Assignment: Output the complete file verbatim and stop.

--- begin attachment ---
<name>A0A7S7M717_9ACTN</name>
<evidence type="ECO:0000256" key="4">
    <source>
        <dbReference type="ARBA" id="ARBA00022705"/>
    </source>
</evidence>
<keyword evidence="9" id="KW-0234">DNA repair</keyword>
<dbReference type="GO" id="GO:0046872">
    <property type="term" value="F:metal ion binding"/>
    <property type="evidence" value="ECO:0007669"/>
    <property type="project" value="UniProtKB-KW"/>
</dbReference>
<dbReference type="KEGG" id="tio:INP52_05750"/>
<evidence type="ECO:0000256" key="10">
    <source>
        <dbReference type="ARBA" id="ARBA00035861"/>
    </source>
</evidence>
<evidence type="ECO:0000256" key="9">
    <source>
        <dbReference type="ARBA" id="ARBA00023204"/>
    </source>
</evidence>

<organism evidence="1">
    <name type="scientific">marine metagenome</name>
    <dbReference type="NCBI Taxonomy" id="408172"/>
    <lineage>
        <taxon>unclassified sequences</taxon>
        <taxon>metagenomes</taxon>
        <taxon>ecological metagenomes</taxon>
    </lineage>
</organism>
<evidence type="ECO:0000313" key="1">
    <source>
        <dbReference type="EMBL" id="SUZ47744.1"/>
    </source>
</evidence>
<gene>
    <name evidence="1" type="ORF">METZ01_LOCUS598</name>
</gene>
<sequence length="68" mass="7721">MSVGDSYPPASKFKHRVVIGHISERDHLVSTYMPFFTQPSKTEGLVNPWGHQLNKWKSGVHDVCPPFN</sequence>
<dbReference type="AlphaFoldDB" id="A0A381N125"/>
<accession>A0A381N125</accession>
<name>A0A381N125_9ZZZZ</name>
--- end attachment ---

<name>A0A7S7M717_9ACTN</name>
<evidence type="ECO:0000256" key="4">
    <source>
        <dbReference type="ARBA" id="ARBA00022705"/>
    </source>
</evidence>
<keyword evidence="9" id="KW-0234">DNA repair</keyword>
<dbReference type="GO" id="GO:0046872">
    <property type="term" value="F:metal ion binding"/>
    <property type="evidence" value="ECO:0007669"/>
    <property type="project" value="UniProtKB-KW"/>
</dbReference>
<dbReference type="KEGG" id="tio:INP52_05750"/>
<evidence type="ECO:0000256" key="10">
    <source>
        <dbReference type="ARBA" id="ARBA00035861"/>
    </source>
</evidence>
<evidence type="ECO:0000256" key="9">
    <source>
        <dbReference type="ARBA" id="ARBA00023204"/>
    </source>
</evidence>

<organism evidence="1">
    <name type="scientific">marine metagenome</name>
    <dbReference type="NCBI Taxonomy" id="408172"/>
    <lineage>
        <taxon>unclassified sequences</taxon>
        <taxon>metagenomes</taxon>
        <taxon>ecological metagenomes</taxon>
    </lineage>
</organism>
<evidence type="ECO:0000313" key="1">
    <source>
        <dbReference type="EMBL" id="SUZ47744.1"/>
    </source>
</evidence>
<gene>
    <name evidence="1" type="ORF">METZ01_LOCUS598</name>
</gene>
<sequence length="68" mass="7721">MSVGDSYPPASKFKHRVVIGHISERDHLVSTYMPFFTQPSKTEGLVNPWGHQLNKWKSGVHDVCPPFN</sequence>
<dbReference type="AlphaFoldDB" id="A0A381N125"/>
<accession>A0A381N125</accession>
<name>A0A381N125_9ZZZZ</name>